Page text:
The previous night, Sean Cassidy came on in the 48th minute of Slaughtneil's defeat to Lavey. Having played in the reserve game, he was back in action again and fisted over a point within minutes of coming on.
Every club's circumstances are different. There are dual clubs, there are suspensions and there is Covid.
It's all rosy if you have the numbers. Sideline View conducted a mini poll of club senior panel sizes, not counting short-term injuries or any Covid-19 related unavailability. With the exception of Claudy's panel of 24, the other 11 Division 1A clubs have a senior panel capable to fielding senior and reserve teams on the same day.
Of the 35 responses, 19 squads had 35 players or more to fuel a senior and reserve team. A further three were in the middle bracket – 30 to 35.
At junior and the lower end of intermediate level, the story is totally different. The remaining 13 clubs, were under the 30 number required to field two teams in one day, without needing to coax a few retired players back to fill out the team to ensure everybody gets football.
Concessions dominate the results pages. Of the 18 intermediate reserve championship group games fixed, only four were played. Four. It has been really sore on clubs who have the numbers.
On top of their senior squad of 26, Steelstown have a reserve panel of 28. With the need to grow GAA in the city, not having a reserve championship game leaves it very difficult to maintain player retention. Why stay when other sports can offer more.
Castledawson, Faughanvale, Glenullin and Drumsurn are other intermediate teams who didn't get their full compliment of games. Intermediate champions Greenlough had a recent in-house 15 versus 15 game, with nine substitutes. Their reserves have had a in one game in almost nine weeks.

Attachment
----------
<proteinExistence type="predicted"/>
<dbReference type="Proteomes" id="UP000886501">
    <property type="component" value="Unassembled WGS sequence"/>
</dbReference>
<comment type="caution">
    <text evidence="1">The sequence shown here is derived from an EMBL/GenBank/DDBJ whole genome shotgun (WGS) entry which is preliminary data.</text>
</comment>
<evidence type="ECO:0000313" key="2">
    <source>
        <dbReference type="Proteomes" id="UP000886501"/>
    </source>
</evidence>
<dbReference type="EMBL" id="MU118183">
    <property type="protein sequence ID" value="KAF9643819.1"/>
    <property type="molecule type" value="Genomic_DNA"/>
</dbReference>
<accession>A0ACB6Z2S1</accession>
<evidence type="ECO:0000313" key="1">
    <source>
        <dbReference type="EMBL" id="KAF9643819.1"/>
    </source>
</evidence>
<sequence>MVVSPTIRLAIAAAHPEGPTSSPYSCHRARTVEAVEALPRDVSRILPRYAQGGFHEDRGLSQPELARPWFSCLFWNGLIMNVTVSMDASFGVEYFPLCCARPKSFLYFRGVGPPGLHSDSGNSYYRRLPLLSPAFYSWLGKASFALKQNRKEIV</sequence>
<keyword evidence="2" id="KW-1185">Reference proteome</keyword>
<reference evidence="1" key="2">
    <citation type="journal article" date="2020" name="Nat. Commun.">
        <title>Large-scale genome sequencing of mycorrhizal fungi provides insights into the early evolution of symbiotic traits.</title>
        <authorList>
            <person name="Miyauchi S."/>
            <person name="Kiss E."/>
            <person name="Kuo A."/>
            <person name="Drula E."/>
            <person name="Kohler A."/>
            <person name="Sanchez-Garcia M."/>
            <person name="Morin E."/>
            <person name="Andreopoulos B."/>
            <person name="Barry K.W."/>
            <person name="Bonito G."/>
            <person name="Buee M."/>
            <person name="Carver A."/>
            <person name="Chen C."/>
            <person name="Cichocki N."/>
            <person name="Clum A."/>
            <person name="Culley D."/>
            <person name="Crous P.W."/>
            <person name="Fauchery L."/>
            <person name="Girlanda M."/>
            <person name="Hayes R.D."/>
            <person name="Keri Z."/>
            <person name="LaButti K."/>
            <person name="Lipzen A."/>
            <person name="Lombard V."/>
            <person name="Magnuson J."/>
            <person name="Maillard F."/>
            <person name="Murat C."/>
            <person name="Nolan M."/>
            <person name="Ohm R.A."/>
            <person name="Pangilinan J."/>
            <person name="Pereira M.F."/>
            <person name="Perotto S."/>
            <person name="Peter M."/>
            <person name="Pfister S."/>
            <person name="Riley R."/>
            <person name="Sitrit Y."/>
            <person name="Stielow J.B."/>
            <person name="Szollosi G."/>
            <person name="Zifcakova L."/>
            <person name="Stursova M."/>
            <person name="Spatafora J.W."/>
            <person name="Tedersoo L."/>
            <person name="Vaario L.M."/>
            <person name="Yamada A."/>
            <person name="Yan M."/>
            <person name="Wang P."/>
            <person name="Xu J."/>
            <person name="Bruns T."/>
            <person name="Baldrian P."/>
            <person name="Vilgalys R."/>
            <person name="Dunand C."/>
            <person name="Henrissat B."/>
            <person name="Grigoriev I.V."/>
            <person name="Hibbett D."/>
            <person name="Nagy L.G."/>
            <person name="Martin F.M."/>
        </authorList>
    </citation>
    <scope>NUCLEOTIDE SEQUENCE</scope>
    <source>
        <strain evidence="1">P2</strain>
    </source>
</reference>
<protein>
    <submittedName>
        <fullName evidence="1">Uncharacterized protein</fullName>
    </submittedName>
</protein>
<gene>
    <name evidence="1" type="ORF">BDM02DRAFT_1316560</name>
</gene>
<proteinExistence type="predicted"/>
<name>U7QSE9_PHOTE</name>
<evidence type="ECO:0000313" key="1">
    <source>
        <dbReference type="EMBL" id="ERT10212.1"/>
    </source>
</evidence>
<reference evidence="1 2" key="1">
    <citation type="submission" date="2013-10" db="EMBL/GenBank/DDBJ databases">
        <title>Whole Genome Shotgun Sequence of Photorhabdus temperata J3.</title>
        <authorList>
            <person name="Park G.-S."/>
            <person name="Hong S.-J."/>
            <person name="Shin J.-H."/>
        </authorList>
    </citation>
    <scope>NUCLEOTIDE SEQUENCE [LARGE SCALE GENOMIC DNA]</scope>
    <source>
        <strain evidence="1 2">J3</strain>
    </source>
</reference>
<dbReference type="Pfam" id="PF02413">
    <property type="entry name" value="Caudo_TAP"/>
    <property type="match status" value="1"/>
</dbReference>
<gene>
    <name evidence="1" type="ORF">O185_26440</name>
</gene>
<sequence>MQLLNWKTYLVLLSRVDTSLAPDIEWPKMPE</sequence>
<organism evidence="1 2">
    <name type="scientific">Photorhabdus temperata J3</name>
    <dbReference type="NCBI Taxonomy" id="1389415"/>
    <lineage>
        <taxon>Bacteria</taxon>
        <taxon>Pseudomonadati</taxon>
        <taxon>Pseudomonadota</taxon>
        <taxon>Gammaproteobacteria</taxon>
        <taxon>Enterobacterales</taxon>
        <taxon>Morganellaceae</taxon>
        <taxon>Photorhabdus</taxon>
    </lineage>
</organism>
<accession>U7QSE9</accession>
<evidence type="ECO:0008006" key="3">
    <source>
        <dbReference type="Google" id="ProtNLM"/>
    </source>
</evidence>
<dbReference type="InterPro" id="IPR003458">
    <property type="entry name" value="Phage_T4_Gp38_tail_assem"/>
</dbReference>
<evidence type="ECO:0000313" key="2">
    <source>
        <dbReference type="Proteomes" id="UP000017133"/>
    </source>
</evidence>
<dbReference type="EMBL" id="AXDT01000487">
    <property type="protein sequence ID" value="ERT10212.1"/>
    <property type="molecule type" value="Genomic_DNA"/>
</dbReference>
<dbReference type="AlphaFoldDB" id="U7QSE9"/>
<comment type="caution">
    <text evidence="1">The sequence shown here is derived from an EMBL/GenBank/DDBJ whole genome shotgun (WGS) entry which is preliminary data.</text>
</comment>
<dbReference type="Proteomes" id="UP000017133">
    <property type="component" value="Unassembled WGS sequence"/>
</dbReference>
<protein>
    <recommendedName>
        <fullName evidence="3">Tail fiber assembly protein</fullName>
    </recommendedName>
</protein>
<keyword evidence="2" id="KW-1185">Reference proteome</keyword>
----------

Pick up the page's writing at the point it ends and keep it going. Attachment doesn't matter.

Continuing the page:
In many cases, clubs cannot field a senior and reserve team on the same night. Midweek reserve fixtures at 6.30 leave it impossible for some to get home from work on time, taking the numbers even lower again.
The reserve and senior double headers of old at the weekend give the best chance to return to the status quo. As this column has alluded to in the past, Saturday evening would be a better option. But it doesn't suit everyone.
With a fluid situation, there needs to be a look at the future of reserve football and where it fits. Clubs should only enter a team if they can fulfil their games and allow the CCC to restructure. For example, Desertmartin seniors are playing in the junior ranks, yet have a squad of 40 and traditionally were always very successful at intermediate reserve championship level.
Clubs could be asked for their input into how everything could fit together. Senior managers, with input from their club committees, should look into – and be accommodated by the CCC – moving their reserve game to a different night, possibly a training night. One of the management team could take charge of the reserves and everyone else trains.
When Ronan Rocks was in charge of Desertmartin, he phoned ahead every week to request a Friday reserve fixture. It was almost always accepted. Stephen Barker, the CCC Chairman at the time, was only too glad to accommodate it and inform the referee of the revised fixture.
It takes a bit of give and take between clubs, but overall it would be a step in the right direction. And if one club fails to agree a move, then the fixture remains as it is.
The days of 'two and half three' on a Sunday have gone forever in certain quarters. The next step is to make sure the level of conceded reserve games disappears until everyone is playing on a regular basis. That has to be the goal, for the long-term future of clubs.